The concept of the Blue Zones came across my path recently. I would like, in this newsletter, to share the essence of Dan Buettner’s findings, for you to think about.

Buettner and his team wanted to know what it is that enables people to live to a hundred. They identified communities where the ratio of centenarians is higher than the average population and interviewed them. Their findings are a blueprint for those of who are going to live longer and want to make sure that they have quality of life and enjoy those extra years. I am including them in the book I am currently writing, so you can have a sneak preview here.

1. Move naturally – no gym memberships for these folks. They ride bicycles to work, clean their own houses, live on several      storeys or sit on the floor, all ensuring that movement is a natural part of their lives.
2. Live with purpose – the Japanese community called this their “Ikigai” or reason to get up in the morning. The researchers found that knowing your purpose in life added up to seven years onto your life.
3. Downshifting or reducing the impact of stress – living without any stress is unrealistic but it is what you do with that stress that is important. In the blue zones Buettner found the people had rituals that reduced the effects of stress, such as taking a nap during the day, taking time to remember the ancestors, or to pray.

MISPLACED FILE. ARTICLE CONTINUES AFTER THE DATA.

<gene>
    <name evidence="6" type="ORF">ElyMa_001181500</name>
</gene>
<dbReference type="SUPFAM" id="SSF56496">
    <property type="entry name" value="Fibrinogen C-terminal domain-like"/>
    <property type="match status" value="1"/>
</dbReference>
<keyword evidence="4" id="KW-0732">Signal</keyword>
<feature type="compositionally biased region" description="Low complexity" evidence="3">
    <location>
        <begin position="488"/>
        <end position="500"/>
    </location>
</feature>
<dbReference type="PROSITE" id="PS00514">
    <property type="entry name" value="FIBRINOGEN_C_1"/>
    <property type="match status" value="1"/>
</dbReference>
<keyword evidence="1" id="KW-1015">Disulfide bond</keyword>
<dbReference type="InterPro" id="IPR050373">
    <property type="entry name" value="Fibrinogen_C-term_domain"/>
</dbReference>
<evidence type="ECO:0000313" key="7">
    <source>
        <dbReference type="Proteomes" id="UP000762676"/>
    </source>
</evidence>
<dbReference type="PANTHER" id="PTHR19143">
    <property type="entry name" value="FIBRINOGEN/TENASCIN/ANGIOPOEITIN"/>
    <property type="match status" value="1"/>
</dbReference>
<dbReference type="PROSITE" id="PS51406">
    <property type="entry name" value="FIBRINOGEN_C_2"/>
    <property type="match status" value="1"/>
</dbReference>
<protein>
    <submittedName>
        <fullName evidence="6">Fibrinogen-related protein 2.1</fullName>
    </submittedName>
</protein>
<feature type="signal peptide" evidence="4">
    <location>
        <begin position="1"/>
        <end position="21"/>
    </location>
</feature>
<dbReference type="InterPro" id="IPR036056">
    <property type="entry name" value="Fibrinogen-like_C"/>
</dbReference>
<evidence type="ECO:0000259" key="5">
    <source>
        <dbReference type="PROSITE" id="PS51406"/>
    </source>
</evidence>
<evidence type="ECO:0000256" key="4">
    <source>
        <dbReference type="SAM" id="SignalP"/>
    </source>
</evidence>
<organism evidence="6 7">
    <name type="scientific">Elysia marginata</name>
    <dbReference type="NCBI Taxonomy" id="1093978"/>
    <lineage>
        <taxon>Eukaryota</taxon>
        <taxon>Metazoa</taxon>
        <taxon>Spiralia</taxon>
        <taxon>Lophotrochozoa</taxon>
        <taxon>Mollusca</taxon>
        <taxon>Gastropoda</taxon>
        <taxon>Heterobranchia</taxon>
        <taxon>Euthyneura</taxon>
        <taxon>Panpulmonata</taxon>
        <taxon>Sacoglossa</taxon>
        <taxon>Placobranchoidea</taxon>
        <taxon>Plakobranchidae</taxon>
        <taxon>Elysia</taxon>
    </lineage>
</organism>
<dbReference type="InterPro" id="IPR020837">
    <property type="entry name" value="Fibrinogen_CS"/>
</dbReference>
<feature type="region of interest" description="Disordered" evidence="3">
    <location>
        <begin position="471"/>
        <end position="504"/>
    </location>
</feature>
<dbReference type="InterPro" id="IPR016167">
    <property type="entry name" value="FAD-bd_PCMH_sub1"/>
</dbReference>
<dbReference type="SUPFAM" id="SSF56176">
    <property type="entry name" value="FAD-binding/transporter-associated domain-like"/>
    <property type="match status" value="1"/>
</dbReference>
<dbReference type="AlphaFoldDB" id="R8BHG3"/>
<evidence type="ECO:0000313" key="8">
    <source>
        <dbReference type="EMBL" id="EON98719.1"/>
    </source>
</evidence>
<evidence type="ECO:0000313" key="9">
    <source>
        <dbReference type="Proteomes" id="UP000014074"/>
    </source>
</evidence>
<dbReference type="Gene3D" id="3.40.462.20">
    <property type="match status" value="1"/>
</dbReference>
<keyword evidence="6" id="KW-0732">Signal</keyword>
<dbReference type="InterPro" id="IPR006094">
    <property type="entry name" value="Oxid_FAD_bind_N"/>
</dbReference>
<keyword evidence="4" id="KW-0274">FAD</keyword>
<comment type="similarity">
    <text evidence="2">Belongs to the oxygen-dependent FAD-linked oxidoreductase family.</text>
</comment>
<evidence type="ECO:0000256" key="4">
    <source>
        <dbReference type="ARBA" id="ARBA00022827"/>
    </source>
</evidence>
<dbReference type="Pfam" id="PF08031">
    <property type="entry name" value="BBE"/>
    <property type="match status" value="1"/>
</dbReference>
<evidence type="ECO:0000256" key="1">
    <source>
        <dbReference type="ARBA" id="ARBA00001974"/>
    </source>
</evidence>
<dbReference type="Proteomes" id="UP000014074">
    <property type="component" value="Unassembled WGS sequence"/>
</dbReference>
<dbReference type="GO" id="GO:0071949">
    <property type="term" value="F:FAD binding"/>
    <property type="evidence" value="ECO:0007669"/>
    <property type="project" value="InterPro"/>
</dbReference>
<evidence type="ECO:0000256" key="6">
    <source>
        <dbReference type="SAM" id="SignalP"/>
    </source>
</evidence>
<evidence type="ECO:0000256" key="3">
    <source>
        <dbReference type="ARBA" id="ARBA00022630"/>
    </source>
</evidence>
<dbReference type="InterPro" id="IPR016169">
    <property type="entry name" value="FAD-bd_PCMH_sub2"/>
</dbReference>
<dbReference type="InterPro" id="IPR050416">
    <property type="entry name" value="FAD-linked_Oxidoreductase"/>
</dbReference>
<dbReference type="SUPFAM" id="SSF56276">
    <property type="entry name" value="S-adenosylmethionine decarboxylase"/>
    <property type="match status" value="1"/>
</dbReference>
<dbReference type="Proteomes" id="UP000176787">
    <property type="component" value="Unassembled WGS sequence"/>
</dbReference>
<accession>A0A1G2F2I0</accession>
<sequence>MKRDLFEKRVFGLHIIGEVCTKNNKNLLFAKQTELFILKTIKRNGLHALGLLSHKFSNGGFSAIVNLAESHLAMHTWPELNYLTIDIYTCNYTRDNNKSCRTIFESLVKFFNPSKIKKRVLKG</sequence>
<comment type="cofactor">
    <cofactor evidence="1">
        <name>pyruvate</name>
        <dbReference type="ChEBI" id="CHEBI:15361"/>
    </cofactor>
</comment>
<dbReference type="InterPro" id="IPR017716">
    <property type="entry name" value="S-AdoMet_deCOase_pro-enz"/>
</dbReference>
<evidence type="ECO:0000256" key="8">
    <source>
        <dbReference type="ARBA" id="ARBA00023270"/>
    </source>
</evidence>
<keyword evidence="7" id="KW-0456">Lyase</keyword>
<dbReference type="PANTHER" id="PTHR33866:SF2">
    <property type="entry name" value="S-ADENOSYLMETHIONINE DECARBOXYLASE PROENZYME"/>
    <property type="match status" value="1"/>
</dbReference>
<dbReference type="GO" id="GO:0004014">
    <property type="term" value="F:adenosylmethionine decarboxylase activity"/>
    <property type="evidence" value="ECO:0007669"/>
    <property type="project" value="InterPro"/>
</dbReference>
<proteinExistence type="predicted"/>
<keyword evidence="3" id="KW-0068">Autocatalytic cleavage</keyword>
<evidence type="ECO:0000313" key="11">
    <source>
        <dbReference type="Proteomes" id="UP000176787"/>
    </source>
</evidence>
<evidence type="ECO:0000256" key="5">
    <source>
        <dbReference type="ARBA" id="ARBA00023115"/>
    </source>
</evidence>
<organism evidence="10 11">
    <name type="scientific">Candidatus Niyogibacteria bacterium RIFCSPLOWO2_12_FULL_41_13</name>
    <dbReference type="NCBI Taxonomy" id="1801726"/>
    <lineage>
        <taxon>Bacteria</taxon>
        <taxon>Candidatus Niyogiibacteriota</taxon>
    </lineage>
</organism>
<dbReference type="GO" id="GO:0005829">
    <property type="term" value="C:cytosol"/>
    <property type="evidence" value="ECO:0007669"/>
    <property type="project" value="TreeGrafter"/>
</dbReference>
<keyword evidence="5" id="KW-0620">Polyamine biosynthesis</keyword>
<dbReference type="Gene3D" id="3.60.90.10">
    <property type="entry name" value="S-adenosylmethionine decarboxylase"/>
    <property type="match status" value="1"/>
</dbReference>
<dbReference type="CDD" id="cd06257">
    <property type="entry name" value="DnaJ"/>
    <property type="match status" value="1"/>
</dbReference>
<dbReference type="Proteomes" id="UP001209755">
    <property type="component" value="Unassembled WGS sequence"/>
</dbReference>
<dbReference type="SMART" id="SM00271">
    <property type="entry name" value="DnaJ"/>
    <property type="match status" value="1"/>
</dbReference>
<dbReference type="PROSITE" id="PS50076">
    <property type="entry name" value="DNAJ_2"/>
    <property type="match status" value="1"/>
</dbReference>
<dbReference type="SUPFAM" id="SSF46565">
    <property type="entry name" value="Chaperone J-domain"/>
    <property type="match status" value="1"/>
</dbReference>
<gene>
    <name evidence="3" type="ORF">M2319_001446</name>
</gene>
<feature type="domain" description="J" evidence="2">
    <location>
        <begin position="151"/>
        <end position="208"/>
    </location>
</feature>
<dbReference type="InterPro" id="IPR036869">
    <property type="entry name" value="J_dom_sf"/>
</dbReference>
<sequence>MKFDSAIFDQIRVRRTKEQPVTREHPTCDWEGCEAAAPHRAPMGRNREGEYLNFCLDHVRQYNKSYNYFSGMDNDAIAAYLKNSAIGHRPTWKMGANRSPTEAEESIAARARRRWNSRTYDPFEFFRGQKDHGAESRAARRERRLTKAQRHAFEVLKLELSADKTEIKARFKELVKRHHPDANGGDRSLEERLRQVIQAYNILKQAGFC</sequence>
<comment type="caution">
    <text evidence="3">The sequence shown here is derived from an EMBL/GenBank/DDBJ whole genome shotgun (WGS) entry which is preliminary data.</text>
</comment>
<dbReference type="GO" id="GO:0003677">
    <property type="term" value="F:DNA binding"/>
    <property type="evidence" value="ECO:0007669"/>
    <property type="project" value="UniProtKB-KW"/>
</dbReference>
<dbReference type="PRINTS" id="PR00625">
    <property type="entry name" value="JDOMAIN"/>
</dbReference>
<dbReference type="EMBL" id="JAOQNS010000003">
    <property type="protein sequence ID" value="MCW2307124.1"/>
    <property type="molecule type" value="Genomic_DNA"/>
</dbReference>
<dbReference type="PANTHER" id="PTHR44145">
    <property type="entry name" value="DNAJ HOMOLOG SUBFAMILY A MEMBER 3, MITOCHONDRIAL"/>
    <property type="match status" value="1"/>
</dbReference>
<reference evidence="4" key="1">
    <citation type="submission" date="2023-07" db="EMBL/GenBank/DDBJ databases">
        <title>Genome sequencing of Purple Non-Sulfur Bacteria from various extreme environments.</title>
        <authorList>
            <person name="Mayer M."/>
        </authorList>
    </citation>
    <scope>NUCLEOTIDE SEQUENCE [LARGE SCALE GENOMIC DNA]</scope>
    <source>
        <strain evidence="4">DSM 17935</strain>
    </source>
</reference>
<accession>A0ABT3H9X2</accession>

4. 80% rule – in this case, it applies to eating – eating from a smaller plate or stopping when you have eaten 80% of the food on your plate. It is all about eating in moderation.
5. Plant Slant – not vegetarian, but eating healthy meats in small doses, with the emphasis being on vegetables, fruit, nuts, and legumes
6. Wine @ 5 – not cutting out alcohol altogether, but drinking in moderation. The people in the Blue Zones drank alcohol regularly, even daily, with friends and food, but only one glass.
7. A sense of belonging – for most this is being part of a faith-based community, but it essentially applies to being part of a community where your presence is expected and not questioned. Research showed that attending faith-based services 4 times per month added 4 – 14 years onto life expectancy.
8. Putting loved ones first – the centenarians in the Blue Zones put their families first. The elderly remain in the home as part of the family, not as is our Western tendency to put them into homes.
9. Picking a tribe – this is simply a group of friends who have your back and have similar interests. Social networks tend to shape behaviours, so the tribe of the centenarians have the same outlook on life and value the same things. It is important to choose your friends wisely.

This is a very brief dip into the content of the Blue Zones. You can watch Dan Buettner’s TED talk on youtube for more in-depth information. Do you think you can apply this in your own life? I would love to hear your comments

Best wishes